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Crikey says: Joyce wants reward for bad management

Unemployment is up, but beware the wage war. Qantas goes begging to Canberra — but is Alan Joyce on the run? Closing the gap: why indigenous prison rates matter. It’s been a bad year for press freedom (blame the rich). Telstra’s new take on broadband — and separation. And behind the TV mini-series: life on the road with INXS.

Qantas has clearly taken the hint from the government’s hard line on automotive assistance and SPC Ardmona. It’s flagged (yet another) major round of job cuts while its executives and lobbyists stalk the corridors of Canberra hoping to convince the government to lend a hand to the ailing airline.

The Qantas Sale Act, a relic of the Paul Keating era when the process of privatising the airline was commenced, must be changed to allow greater foreign investment in Qantas, which is currently restricted in the means by which it can raise capital. That the result might be that Qantas ends up foreign owned is not relevant: the Foreign Investment Review Board provides a process by which that can be assessed as to whether it is in the national interest. At the moment, the Qantas Sale Act in effect prejudges the issue, assuming anything beyond the current foreign investment and shareholding limits is not in the national interest.

But Qantas’s problems go far beyond its ability to source capital. The airline has been appallingly managed, not least in the apparently systematic trashing of what was once a truly iconic brand for Australians, and in CEO Alan Joyce’s reputation as an industrial relations-obsessed ideologue rather than a competent CEO who has struggled to deal with the basic challenge of an aggressive domestic competitor — something most business managers across the country have to deal with every day they go to work.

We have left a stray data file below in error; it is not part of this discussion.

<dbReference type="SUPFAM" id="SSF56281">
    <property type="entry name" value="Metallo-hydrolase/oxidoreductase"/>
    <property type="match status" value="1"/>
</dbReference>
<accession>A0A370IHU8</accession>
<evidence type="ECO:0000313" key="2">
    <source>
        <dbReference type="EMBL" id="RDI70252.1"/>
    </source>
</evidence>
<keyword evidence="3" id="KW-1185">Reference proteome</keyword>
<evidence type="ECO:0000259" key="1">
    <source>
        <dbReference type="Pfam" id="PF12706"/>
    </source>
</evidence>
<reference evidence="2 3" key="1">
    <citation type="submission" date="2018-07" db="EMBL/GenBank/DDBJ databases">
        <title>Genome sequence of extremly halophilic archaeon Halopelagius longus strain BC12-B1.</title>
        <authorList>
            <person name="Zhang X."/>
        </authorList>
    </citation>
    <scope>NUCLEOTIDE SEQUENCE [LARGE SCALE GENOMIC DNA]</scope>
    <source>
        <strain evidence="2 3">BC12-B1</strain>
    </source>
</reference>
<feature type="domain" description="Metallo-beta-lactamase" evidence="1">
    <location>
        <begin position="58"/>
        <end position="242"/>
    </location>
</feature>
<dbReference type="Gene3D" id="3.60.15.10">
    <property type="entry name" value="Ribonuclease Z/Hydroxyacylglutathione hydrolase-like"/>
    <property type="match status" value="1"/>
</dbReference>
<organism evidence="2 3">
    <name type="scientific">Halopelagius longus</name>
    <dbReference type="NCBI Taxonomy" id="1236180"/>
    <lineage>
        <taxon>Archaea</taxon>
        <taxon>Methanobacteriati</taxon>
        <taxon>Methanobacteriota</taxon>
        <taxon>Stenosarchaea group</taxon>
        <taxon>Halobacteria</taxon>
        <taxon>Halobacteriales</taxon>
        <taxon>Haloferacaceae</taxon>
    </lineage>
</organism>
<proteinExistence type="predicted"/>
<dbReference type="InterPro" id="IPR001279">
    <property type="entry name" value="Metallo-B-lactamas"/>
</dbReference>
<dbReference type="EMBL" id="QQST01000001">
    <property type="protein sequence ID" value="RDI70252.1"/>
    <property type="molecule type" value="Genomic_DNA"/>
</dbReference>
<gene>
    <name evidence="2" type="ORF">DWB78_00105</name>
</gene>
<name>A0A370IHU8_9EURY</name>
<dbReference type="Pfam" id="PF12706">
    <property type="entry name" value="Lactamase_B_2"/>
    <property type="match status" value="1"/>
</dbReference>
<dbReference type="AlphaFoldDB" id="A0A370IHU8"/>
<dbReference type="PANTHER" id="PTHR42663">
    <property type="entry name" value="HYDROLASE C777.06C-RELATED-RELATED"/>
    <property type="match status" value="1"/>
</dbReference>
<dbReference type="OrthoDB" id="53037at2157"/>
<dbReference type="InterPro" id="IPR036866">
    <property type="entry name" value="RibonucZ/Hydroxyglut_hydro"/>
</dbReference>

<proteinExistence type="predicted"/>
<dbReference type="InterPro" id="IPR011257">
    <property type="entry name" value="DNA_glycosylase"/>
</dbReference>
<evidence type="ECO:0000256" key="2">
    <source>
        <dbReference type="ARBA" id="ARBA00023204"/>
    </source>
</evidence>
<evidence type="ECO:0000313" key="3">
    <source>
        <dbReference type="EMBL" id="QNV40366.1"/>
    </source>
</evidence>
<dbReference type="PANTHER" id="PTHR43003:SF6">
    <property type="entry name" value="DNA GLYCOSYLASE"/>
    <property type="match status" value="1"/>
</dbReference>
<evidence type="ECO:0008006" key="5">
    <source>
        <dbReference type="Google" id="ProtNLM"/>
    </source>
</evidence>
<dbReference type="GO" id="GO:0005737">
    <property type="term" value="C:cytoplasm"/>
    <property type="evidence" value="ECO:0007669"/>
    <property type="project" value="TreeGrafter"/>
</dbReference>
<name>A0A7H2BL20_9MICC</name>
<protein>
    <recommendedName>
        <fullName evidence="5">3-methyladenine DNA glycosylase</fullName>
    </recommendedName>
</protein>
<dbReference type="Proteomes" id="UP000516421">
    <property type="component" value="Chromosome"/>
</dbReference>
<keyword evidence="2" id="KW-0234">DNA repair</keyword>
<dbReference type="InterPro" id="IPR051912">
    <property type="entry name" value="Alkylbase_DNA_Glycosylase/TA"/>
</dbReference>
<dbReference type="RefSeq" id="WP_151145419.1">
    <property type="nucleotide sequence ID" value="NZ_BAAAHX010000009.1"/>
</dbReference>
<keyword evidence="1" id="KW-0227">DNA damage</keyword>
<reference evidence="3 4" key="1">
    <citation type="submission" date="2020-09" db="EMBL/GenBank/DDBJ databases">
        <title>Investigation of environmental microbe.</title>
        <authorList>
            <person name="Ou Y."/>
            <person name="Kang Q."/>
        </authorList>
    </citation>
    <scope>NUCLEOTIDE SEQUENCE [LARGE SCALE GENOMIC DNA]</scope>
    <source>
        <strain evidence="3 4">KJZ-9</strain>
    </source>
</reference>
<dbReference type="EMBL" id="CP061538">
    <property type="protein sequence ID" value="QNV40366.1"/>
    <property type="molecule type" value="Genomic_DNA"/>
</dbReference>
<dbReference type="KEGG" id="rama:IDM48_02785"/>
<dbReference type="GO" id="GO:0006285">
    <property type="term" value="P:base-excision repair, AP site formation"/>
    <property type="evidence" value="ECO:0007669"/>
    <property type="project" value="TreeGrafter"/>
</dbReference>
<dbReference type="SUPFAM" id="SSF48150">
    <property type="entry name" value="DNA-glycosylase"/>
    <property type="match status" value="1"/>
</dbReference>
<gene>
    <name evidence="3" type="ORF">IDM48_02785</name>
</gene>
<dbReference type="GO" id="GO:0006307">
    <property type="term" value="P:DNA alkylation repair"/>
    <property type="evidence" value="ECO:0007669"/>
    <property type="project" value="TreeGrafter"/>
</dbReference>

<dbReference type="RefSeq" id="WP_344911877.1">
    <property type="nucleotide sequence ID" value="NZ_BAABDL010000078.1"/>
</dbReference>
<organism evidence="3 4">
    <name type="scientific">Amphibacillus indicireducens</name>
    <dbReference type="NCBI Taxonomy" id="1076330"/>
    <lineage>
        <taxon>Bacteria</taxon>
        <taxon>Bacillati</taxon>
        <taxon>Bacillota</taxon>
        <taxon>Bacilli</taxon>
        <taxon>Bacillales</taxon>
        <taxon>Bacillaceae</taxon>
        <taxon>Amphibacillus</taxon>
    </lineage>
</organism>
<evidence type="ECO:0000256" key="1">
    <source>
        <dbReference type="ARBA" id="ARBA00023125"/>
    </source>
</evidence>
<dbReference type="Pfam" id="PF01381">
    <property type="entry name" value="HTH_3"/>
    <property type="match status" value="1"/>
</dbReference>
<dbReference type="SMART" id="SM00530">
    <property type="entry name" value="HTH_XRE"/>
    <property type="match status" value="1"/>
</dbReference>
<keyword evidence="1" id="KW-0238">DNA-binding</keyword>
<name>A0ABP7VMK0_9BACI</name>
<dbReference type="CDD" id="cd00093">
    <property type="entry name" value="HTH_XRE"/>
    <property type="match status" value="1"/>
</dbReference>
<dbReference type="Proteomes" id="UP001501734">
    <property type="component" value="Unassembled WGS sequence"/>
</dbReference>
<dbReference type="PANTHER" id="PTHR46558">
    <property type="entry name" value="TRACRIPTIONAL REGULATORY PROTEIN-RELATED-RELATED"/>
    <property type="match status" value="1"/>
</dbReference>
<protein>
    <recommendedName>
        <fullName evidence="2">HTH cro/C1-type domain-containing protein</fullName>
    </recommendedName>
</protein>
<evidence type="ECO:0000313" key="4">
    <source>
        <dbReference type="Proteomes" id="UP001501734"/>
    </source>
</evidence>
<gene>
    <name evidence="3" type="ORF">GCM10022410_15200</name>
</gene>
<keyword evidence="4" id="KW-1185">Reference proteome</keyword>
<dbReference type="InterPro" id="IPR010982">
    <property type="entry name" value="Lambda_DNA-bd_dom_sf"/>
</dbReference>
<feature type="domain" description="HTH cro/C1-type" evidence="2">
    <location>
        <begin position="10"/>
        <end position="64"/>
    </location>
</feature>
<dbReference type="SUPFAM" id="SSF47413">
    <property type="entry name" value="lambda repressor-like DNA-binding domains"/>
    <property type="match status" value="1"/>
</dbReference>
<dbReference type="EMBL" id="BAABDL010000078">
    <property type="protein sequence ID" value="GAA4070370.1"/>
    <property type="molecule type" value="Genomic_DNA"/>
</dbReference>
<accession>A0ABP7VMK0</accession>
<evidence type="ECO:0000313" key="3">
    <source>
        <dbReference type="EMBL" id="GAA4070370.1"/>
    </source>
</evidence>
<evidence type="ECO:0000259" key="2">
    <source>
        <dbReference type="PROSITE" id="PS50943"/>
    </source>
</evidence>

Joyce may well be able to meet the government’s new criterion for industry assistance: a willingness to slash jobs and screw down wages and conditions. But he doesn’t appear able to address the more fundamental problem that, under current management, Qantas’s core problems won’t be addressed.

Any government assistance beyond fixing the Qantas Sale Act would be a reward for bad management and not an investment in an airline’s future.

5
  • 1
    Posted Thursday, 13 February 2014 at 1:58 pm | Permalink

    When QANTAS was run by the government the management directed all its attention to the Melbourne/Sydney to London route. This appalling post-colonial thinking was responsible for Australia missing out on the lucrative Asian and Middle Eastern markets. But ‘by Jimmeny’ we just had to retain the provincialism of post WWII Manchester (Eng) didn’t we?

    Now the market slack has been taken up by Asian and Middle Eastern countries who had the foresight to capitalise on Australia’s stupidity. However, I fail to see how Alan Joyce’s bargain basement mentality is going to redress the situation. It’s like getting a floor walker to keep an eye on Coles/Woolworths supermarkets.

  • 2
    zut alors
    Posted Thursday, 13 February 2014 at 4:13 pm | Permalink

    Sure Joyce has screwed with the reputation and operation of a once premium airline but the Qantas Board should also shoulder the blame for appointing him in the first place.

    The Board overlooked Qantas’s excellent General Manager, John Borghetti, failing to recognise his worth. Richard Branson was sharper, lucky Virgin Australia. Imagine the health of Qantas today if Borghetti had been at the helm.

  • 3
    klewso
    Posted Thursday, 13 February 2014 at 5:43 pm | Permalink

    He must be a cousin of Jethro’s?

  • 4
    AR
    Posted Thursday, 13 February 2014 at 5:52 pm | Permalink

    The Flying Dinosaur.

  • 5
    Bill Hilliger
    Posted Thursday, 13 February 2014 at 5:54 pm | Permalink

    Qantas will not soar like an eagle when turkeys are the management. A thoroughly trashed brand.

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